Amazon has introduced EC2 Reserved Instances” which allow you to obtain a reduced hourly fee for an upfront payment that varies according to which level of EC2 server you use. So, for example, with an upfront payment of $325, the hourly fee of $.10 is reduced to $.03 for a year. With a payment of $500, the fee is reduced for three years. Amazon’s CTO, Werner Vogel, explained that the initiative was launched to address applications that are available for long durations, rather than being used for short periods of time and then taken down.
In essence, this is aimed at organizations that want to use AWS as an external data center for standard applications that are used 24X7.
This offering clearly enables a lower TCO, depending upon how much time the application is actually up. Algebra not your strong suit? Fortunately, Geva Perry, a well-known cloud blogger, created a calculator to allow you to figure it out automatically. Filling out a spreadsheet too much work? Geva bottom lines it: if your app is up more than 12 hours per day for one year, it makes sense to use a reserved instance. Obviously, the blended pricing gets even more attractive over a three year period, where the yearly upfront payment works out to $166.
An interesting variation for companies is this scenario: an application that must always be available, but experiences intermittent large increases in use. Obvious examples are seasonal retail, monthly reporting, etc. For these apps, a mix of reserved instances for typical load with on-demand instances for short duration peak load will provide a good solution that leverages the flexibility of AWS while reducing minimum operations expenses.
Since one of the typical objections to cloud computing is that its TCO is higher than self-hosted systems, this new offering changes the equation — it may not affect the outcome of that discussion in every case, but it definitely tilts the balance toward the cloud. I believe the argument that cloud computing is, ipso facto, more expensive is more and more tenuous every day.
Microsoft also announced a change in its Azure cloud offering: they now offer standard SQLServer relational database support. The money quote: “a developer can take an existing application and just change the connection string to point it to the cloud and have it just work.”
Another common objection to cloud computing is that it isn’t easy to migration existing applications to the cloud. In particular, the PaaS offerings don’t support standard relational databases or SQL syntax. Cloud advocates argue that this isn’t a big deal, because applications are increasingly scale-oriented and run too large for relational databases anyway, which is why the key-pair persistence offerings of the PaaS vendors is more appropriate. I think they’re dead wrong in this assertion. While there is no doubt that what I refer to as “Internet-scale” applications and data stores are becoming more common, requiring scalable infrastructures beyond the capability of most data centers, the vast preponderance of applications fall into traditional architecture infrastructures, which rely on SQL databases as the persistence mechanism. Moreover, there is huge potential demand for IT organizations to migrate these apps into cloud environments if the economics are sufficiently attractive (which, as noted earlier, Amazon, at least, is diligently working on).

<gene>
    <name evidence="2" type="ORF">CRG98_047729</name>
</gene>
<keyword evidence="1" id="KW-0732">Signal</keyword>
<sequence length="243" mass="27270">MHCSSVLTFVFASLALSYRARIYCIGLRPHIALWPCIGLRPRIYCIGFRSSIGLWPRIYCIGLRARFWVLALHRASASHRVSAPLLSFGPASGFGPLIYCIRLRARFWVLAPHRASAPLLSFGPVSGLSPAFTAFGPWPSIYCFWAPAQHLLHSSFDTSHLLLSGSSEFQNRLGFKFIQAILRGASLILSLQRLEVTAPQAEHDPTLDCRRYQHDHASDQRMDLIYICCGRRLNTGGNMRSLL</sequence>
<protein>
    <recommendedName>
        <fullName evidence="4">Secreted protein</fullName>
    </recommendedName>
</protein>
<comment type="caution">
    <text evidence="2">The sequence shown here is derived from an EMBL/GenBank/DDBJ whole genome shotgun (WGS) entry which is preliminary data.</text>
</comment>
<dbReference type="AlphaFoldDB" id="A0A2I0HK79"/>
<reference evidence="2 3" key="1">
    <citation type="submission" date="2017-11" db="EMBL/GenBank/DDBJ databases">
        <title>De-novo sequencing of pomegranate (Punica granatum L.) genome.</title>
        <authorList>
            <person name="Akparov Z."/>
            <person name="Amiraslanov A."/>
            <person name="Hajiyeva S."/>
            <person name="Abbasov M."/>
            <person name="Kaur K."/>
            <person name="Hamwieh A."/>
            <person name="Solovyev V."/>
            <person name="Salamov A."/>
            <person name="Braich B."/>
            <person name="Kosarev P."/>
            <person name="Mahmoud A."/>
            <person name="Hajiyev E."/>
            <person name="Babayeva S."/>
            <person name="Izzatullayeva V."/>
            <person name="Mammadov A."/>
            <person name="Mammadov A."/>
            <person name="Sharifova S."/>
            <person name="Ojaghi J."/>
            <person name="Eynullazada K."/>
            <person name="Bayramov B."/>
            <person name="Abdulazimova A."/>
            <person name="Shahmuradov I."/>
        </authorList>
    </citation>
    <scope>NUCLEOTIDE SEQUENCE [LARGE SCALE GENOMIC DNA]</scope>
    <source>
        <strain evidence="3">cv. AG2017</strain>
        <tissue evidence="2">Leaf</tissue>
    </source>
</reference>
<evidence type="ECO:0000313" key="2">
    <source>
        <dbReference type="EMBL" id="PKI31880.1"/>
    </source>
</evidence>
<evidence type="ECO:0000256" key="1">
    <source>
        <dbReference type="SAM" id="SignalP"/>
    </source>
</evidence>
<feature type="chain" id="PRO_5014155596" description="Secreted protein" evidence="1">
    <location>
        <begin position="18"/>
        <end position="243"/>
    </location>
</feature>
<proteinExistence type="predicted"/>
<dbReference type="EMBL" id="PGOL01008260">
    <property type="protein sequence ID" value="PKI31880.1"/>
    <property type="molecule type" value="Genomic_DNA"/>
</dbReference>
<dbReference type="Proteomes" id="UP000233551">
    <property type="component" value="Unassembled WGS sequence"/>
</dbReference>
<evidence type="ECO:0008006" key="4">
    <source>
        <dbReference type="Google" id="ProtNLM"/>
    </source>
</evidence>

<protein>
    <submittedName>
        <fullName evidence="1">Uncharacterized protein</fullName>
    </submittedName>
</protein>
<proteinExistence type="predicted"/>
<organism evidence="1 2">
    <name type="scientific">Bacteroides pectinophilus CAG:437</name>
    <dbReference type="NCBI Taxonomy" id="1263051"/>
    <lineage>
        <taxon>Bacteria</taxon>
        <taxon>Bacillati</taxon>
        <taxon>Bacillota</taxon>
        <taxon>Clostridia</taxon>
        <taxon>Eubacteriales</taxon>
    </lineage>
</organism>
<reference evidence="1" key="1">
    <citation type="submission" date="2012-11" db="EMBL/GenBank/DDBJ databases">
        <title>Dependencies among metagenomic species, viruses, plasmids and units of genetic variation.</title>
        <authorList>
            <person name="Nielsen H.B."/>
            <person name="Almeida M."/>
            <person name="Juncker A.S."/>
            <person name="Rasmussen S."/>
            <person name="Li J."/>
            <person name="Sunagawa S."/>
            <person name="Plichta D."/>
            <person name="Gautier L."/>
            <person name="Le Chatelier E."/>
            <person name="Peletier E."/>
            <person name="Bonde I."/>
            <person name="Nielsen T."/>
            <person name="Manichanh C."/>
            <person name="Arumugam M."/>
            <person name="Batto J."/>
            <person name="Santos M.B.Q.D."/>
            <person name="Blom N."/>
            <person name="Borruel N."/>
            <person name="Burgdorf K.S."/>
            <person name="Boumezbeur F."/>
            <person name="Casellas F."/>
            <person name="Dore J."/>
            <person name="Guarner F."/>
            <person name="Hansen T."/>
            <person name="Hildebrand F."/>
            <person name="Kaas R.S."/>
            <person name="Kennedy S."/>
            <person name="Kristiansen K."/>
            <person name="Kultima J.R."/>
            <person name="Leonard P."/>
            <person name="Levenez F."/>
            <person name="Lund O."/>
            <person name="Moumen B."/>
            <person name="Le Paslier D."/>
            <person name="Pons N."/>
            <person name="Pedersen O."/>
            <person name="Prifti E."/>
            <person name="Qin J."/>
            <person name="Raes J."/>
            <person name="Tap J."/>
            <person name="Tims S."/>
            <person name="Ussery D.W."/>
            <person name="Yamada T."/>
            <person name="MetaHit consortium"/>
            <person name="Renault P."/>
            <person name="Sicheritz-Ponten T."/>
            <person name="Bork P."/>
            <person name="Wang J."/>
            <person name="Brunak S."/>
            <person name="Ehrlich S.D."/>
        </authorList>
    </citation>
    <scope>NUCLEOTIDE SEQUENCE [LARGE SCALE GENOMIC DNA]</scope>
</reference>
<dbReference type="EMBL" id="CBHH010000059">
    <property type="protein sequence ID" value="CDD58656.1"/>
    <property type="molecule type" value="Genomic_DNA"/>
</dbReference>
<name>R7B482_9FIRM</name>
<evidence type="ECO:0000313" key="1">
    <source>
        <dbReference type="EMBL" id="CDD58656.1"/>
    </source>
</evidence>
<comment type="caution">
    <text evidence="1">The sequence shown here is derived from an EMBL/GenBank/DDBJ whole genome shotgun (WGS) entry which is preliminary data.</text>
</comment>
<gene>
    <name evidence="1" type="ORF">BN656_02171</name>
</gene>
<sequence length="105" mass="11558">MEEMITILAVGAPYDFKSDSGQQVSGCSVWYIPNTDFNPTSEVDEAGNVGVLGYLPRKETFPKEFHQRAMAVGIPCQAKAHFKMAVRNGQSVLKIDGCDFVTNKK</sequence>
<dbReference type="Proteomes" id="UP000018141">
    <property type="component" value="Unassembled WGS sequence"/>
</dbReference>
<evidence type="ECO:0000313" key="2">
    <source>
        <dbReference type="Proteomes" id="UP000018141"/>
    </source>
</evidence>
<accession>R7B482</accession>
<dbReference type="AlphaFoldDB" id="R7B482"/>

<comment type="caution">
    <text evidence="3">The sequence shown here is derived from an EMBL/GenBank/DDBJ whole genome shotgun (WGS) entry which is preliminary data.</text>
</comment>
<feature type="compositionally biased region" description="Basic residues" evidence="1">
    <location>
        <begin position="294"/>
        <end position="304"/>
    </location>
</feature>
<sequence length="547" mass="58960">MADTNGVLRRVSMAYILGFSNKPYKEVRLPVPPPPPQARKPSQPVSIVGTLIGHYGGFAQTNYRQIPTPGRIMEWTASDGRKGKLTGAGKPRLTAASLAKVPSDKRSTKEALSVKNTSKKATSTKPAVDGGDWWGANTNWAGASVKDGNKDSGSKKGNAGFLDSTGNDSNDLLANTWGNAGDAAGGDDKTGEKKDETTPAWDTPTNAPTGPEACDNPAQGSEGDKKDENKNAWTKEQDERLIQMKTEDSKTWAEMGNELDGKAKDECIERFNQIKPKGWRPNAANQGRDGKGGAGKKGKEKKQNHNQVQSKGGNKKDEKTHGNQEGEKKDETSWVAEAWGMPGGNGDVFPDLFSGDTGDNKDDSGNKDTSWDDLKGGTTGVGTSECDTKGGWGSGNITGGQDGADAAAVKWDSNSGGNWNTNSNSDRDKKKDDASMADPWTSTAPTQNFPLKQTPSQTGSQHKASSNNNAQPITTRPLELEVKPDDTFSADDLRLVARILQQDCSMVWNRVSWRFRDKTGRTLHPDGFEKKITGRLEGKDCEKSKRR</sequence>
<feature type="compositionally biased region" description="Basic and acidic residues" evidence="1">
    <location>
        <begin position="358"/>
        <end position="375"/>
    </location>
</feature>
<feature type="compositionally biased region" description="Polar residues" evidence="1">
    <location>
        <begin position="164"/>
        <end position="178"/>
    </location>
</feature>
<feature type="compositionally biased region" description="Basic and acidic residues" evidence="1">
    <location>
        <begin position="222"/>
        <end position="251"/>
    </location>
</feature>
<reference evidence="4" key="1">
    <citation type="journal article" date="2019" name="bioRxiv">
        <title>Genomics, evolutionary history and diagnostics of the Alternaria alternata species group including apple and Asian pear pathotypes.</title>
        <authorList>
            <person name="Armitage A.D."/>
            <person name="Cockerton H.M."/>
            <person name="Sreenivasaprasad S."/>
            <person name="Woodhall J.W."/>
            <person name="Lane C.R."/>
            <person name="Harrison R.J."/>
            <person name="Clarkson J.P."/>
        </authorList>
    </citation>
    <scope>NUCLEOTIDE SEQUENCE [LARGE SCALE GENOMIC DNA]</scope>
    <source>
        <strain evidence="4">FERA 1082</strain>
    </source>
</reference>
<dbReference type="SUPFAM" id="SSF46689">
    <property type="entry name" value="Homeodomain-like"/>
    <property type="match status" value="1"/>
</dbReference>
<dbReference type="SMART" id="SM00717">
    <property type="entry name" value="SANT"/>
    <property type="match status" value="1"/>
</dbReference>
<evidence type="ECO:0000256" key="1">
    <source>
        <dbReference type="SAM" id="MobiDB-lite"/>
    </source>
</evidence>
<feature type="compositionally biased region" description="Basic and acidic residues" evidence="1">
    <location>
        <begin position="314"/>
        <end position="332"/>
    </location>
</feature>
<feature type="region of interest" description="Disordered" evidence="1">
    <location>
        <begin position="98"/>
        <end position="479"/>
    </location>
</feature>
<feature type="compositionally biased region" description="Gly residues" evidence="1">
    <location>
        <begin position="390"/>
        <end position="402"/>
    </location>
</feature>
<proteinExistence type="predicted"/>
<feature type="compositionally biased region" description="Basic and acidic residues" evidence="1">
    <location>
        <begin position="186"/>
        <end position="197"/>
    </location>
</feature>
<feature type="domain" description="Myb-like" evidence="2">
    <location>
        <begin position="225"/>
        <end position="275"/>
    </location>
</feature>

Microsoft has really increased the attractiveness of its offering, especially to less-sophisticated IT organizations, which comprise a significant portion of the overall Microsoft user base. For those customers, being able to take an existing app and move it into the cloud, or easily install a new app in Azure, makes Microsoft’s cloud service extremely appealing. With this announcement, Microsoft has created a hybrid IaaS/PaaS service that can address both traditional architecture applications as well as the new breed of Internet-scale applications. I have to say I’m really impressed, and especially with how quickly Microsoft has created this capability, in vast contrast to the extended delivery cycles we’ve experienced with many of their other products.
Overall, cloud computing offerings continue to evolve quite rapidly, making the “buy vs. build” of cloud vs. internal data center even more interesting.
Bernard Golden is CEO of consulting firm HyperStratus, which specializes in virtualization, cloud computing and related issues. He is also the author of “Virtualization for Dummies,” the best-selling book on virtualization to date.